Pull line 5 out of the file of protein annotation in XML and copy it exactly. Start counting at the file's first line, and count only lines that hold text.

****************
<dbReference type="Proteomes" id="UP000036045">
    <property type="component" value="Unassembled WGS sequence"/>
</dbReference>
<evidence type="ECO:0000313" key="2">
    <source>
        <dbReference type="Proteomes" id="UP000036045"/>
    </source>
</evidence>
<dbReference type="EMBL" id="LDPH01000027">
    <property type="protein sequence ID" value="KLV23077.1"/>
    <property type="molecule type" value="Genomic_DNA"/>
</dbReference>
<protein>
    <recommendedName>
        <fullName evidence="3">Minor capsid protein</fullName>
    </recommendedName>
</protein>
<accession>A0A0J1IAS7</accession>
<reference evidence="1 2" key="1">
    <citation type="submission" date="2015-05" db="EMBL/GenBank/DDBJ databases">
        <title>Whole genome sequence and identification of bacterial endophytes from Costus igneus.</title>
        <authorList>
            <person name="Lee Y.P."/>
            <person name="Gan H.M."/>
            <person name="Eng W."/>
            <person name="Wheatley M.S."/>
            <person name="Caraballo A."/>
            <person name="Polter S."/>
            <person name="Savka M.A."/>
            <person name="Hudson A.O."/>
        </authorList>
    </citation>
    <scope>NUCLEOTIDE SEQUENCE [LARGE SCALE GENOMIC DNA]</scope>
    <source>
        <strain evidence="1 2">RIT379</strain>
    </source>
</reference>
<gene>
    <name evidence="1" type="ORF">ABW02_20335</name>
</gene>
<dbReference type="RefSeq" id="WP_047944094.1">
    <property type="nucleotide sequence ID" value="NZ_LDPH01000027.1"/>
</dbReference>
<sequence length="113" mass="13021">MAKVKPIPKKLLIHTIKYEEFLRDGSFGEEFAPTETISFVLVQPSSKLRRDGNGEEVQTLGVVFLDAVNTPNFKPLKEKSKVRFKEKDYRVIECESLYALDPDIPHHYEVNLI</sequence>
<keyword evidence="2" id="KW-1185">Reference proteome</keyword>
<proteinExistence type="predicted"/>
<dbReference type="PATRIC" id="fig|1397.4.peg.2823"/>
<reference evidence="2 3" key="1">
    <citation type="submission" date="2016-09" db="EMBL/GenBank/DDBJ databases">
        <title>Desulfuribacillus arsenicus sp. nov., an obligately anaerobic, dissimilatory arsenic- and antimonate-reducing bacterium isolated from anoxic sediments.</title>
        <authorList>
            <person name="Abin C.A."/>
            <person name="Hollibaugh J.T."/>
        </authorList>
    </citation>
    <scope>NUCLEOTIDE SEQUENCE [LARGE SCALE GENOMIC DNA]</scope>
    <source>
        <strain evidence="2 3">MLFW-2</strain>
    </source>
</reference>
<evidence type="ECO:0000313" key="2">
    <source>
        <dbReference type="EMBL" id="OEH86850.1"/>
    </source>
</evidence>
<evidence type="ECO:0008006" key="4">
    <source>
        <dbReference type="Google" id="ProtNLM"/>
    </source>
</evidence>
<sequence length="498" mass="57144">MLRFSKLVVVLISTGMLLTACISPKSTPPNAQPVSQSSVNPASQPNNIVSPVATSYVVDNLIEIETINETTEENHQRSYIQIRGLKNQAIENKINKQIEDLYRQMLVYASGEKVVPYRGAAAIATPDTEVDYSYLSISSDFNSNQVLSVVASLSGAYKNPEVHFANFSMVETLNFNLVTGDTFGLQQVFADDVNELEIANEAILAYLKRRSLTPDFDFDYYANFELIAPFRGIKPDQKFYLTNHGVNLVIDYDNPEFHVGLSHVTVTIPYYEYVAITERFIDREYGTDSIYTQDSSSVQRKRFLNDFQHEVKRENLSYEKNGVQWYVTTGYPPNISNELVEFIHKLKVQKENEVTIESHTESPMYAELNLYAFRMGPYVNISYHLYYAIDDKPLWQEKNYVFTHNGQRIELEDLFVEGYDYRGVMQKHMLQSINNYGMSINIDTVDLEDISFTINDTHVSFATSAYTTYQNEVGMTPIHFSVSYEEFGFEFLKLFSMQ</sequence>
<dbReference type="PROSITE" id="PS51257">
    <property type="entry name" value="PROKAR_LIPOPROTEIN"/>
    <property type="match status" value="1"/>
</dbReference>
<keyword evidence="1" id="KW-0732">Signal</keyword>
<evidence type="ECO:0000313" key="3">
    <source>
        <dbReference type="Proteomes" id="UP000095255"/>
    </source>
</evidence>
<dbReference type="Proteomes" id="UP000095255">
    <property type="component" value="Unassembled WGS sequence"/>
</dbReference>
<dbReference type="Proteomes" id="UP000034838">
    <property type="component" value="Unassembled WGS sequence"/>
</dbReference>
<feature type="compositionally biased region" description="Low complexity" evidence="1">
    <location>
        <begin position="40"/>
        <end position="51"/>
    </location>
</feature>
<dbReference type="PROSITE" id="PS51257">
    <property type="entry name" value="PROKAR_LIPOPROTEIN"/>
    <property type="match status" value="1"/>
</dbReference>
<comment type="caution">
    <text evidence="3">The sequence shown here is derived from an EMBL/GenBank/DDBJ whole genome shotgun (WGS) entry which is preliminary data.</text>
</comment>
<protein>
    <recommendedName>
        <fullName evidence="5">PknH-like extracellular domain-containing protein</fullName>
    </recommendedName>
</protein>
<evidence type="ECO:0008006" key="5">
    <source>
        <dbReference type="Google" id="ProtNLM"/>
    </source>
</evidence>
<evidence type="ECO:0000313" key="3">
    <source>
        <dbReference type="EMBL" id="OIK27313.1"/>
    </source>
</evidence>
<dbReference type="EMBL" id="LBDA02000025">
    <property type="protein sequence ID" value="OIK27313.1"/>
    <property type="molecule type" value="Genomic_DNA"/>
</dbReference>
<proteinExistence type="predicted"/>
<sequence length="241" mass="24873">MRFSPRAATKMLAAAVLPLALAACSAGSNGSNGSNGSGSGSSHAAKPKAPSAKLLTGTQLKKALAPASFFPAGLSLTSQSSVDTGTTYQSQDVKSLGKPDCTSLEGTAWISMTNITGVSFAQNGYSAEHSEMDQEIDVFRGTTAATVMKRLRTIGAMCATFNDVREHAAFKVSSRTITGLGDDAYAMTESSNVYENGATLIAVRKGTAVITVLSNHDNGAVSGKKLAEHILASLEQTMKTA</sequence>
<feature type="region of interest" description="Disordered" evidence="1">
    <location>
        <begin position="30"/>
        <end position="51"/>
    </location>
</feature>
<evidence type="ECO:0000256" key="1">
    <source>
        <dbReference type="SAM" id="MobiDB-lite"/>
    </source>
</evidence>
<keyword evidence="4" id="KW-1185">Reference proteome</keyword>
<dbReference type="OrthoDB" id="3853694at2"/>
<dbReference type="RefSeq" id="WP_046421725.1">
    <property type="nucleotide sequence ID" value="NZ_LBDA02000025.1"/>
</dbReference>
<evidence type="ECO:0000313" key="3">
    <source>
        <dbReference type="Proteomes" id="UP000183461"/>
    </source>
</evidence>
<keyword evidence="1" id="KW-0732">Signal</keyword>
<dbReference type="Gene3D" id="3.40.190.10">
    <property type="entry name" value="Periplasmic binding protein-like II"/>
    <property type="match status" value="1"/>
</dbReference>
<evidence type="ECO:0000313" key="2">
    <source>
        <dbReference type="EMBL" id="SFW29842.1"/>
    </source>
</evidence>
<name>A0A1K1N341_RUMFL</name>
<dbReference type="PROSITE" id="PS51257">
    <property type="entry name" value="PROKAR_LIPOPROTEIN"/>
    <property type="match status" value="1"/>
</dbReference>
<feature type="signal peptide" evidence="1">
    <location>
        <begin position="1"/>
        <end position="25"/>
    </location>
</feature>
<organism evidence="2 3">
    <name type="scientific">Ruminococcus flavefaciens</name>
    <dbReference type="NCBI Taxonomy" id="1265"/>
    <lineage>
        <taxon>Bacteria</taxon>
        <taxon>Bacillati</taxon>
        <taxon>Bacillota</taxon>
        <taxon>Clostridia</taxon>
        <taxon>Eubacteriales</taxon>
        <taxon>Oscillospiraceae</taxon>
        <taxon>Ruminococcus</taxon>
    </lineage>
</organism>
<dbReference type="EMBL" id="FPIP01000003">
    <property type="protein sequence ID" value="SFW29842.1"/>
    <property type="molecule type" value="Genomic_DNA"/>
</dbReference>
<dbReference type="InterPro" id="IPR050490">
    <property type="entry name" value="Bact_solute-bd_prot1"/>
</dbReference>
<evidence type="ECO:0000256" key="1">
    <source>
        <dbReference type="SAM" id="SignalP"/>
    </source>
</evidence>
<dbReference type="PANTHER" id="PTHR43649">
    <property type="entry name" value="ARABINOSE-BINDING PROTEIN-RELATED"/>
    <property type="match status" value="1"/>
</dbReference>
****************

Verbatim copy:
    <source>